California voters chose to restrict gun rights last November. They passed Prop. 63, which requires residents to submit to background checks to buy ammunition and magazines, ammunition sellers to obtain a license, and other restrictions.
The state’s Department of Justice issued but recently withdrew other gun-control regulations.
The Washington Times reported that gun-control opponents plan to file lawsuits challenging the new laws.
The laws will institute requirements such as reporting of lost firearms, require background checks for ammunition purchases, and ban ownership of magazines that hold more than 10 rounds of ammunition. Some regulations already have taken effect, and the implementation of others is staggered through 2019.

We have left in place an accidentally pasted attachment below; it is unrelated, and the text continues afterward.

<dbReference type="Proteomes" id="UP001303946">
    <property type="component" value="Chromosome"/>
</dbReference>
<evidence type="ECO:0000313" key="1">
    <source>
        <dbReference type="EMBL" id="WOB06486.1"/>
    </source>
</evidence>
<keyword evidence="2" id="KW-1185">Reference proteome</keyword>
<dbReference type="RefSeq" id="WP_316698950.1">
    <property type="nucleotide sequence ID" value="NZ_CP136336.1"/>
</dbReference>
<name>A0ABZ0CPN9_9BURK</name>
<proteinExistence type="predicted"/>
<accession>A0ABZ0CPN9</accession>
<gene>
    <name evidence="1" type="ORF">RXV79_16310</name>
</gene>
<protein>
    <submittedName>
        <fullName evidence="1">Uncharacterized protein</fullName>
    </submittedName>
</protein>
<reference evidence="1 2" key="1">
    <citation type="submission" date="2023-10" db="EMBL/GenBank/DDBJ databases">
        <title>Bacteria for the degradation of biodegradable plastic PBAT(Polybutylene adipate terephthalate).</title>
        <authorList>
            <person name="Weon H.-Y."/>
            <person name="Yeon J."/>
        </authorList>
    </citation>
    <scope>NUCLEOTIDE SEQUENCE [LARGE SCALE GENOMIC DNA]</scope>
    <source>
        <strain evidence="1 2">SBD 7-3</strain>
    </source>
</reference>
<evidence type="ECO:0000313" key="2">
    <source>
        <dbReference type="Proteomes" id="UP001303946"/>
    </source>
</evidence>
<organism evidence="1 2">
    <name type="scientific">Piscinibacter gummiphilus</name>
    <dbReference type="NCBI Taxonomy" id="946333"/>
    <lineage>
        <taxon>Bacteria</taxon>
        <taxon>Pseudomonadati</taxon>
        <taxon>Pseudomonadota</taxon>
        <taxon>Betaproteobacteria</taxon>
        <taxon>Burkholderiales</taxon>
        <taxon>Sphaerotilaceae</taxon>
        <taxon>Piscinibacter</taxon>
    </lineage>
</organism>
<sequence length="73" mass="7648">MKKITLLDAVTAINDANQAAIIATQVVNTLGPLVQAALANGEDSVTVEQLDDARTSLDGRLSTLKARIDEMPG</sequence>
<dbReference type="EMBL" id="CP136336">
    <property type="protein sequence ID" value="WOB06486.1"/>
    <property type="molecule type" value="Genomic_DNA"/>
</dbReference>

“It’s difficult to say whether we will be able to get some relief before the laws takes effect,” said Chuck Michel, a Second Amendment lawyer representing the National Rifle Association and the California Rifle and Pistol Association in the pending lawsuits.
“We are trying to do them as quickly as we can, but you have to do it in a way that doesn’t get you thrown out of because it’s not timely,” he said.
The attorney said the public didn’t get to provide input on the regulations.
Some gun-rights proponents took to the streets to protest against the laws.
“We’re tired of California lawmakers trampling on our gun rights,” march organizer Jacob Shockley said. “Too many rules regulations laws that don’t make sense.”
Apparently, none of the marchers broke windows, damaged cars, overturned trash cans, or assaulted people who disagree with them.